Mexikhan

I’m frequently asked some variation of the following question:

“Can I sell my services under two market positions/brands?”

Sure, you can do that. But… it comes at a cost! Let’s look at this issue a bit more closely.

Image

I don’t know who to credit for this image, which popped up recently in my Twitter feed, but it is a great visual depiction of the issue at hand.

I have come across very few solo freelancers/consultants who have enough time to do more than market their one business/brand/position, deliver services to clients, and live the rest of their life. In other words, marketing your services in a way that increases demand and supports premium rates and then delivering those services is basically a full time job.

If you have a person or team you’ve hired to do your marketing, then this bandwidth limitation may not apply.

So the first reason why it’s probably a bad idea to try to occupy two market positions or maintain two brands for your business is that it’s enough work to maintain one, and you probably won’t do a good job of maintaining two.

The second consideration is whether your clients will be confused by your effort to focus on two different markets.

Of course, it depends on how well you manage the distinction between the two, but in my experience it’s also difficult for a solo business owner to pull this off well.

Even if you have a team working for you, I’d bet money that you’re the face of your business. You lead up sales, marketing, and customer service.

Can you do that for two separate lines of business?

Maybe. I know I couldn’t, but maybe you’re younger, more full of vinegar, or willing to work more hours than I am. ­čÖé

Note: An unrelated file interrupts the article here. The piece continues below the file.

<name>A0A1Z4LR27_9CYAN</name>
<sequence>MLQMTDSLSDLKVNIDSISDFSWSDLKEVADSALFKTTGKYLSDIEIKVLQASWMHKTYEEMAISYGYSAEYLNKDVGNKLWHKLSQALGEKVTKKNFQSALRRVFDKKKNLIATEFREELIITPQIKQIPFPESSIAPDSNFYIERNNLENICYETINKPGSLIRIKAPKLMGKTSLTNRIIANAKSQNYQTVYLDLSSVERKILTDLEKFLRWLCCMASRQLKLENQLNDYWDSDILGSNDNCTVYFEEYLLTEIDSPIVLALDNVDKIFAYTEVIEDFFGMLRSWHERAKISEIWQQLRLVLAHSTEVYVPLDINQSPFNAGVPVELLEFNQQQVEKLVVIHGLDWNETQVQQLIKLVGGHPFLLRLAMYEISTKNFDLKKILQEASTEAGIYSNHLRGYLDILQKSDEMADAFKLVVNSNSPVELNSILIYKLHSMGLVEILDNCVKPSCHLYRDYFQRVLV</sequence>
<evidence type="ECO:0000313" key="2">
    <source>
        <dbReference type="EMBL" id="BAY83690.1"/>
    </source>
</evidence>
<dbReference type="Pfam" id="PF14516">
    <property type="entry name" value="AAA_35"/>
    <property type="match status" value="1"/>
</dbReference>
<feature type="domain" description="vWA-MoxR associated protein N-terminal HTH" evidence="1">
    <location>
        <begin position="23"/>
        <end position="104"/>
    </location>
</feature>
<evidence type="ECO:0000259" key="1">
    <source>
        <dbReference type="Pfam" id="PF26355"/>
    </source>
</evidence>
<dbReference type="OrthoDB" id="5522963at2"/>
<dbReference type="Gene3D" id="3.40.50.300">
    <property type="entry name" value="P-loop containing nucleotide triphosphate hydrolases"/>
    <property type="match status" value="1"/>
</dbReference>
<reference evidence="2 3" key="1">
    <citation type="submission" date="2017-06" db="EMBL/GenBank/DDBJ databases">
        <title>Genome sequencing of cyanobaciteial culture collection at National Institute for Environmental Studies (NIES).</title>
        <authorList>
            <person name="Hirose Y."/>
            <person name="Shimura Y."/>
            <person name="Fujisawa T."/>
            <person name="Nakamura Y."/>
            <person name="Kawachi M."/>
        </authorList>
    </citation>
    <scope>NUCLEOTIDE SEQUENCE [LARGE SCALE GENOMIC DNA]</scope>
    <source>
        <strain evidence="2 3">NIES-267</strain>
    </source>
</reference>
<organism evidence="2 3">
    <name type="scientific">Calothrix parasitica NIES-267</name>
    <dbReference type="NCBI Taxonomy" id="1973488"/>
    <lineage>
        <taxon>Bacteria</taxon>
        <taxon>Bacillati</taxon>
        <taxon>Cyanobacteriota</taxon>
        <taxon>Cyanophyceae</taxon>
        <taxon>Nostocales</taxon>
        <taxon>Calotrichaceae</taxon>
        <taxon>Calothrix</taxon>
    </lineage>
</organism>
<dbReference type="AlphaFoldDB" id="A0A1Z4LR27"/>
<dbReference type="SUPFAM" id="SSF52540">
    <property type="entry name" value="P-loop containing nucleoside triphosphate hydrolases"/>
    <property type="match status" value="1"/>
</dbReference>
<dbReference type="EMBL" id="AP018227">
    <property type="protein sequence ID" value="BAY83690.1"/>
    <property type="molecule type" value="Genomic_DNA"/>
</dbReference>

A big reason why I get this question is because of what can be a difficult, awkward transition from one market position to another.

Most people don’t really want to occupy two market positions, they just want to move gracefully from where they are now to a┬ábetter┬ámarket position.

That’s a situation where you may need to temporarily maintain two web presences, or figure out a way to gradually shift the focus of your marketing to the new position without alienating current clients, etc.

In general, I recommend the following process:

  1. Change all the headline level content around your position to reflect your new focus.
  2. Update any active marketing campaigns to reflect the new focus.
  3. Over time, update-in-place everything else.

There are lots of times you’ll want to use a variation of this process. Maybe you’re testing a new market position. In that case, the best approach usually involves setting up a “micro-service” (an easy to sell standardized service), a landing page or two, and doing some high bootstrap coefficient lead gen activities (more on that at trustvelocity.com) to test the idea.

If you’d like help moving from a generalist position to a much better one, my book is the only one specifically designed to help freelancers and small shops with the process:┬áhttp://thepositioningmanual.com

Talk to you soon,
-P

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